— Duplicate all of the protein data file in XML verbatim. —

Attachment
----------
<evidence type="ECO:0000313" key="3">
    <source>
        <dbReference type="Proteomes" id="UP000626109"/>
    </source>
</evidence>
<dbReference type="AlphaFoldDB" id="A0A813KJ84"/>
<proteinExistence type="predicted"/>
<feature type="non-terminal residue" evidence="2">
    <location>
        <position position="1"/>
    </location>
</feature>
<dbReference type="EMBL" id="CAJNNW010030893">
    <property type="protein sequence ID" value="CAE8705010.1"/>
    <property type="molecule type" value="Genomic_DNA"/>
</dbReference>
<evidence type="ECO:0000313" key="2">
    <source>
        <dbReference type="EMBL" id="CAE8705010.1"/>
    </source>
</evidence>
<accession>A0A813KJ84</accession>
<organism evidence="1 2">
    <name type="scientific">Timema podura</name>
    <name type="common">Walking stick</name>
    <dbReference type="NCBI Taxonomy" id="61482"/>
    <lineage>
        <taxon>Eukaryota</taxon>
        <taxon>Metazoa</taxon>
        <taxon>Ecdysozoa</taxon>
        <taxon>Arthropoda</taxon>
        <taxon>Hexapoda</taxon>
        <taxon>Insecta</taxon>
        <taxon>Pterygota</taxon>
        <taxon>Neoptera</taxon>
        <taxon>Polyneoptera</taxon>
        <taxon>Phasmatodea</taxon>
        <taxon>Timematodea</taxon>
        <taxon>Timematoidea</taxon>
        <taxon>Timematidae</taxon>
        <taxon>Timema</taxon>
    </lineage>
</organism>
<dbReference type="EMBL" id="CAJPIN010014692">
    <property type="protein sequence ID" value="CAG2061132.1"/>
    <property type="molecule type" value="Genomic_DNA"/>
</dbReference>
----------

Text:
<evidence type="ECO:0000313" key="3">
    <source>
        <dbReference type="Proteomes" id="UP000626109"/>
    </source>
</evidence>
<dbReference type="AlphaFoldDB" id="A0A813KJ84"/>
<proteinExistence type="predicted"/>
<feature type="non-terminal residue" evidence="2">
    <location>
        <position position="1"/>
    </location>
</feature>
<dbReference type="EMBL" id="CAJNNW010030893">
    <property type="protein sequence ID" value="CAE8705010.1"/>
    <property type="molecule type" value="Genomic_DNA"/>
</dbReference>
<evidence type="ECO:0000313" key="2">
    <source>
        <dbReference type="EMBL" id="CAE8705010.1"/>
    </source>
</evidence>
<accession>A0A813KJ84</accession>
<organism evidence="1 2">
    <name type="scientific">Timema podura</name>
    <name type="common">Walking stick</name>
    <dbReference type="NCBI Taxonomy" id="61482"/>
    <lineage>
        <taxon>Eukaryota</taxon>
        <taxon>Metazoa</taxon>
        <taxon>Ecdysozoa</taxon>
        <taxon>Arthropoda</taxon>
        <taxon>Hexapoda</taxon>
        <taxon>Insecta</taxon>
        <taxon>Pterygota</taxon>
        <taxon>Neoptera</taxon>
        <taxon>Polyneoptera</taxon>
        <taxon>Phasmatodea</taxon>
        <taxon>Timematodea</taxon>
        <taxon>Timematoidea</taxon>
        <taxon>Timematidae</taxon>
        <taxon>Timema</taxon>
    </lineage>
</organism>
<dbReference type="EMBL" id="CAJPIN010014692">
    <property type="protein sequence ID" value="CAG2061132.1"/>
    <property type="molecule type" value="Genomic_DNA"/>
</dbReference>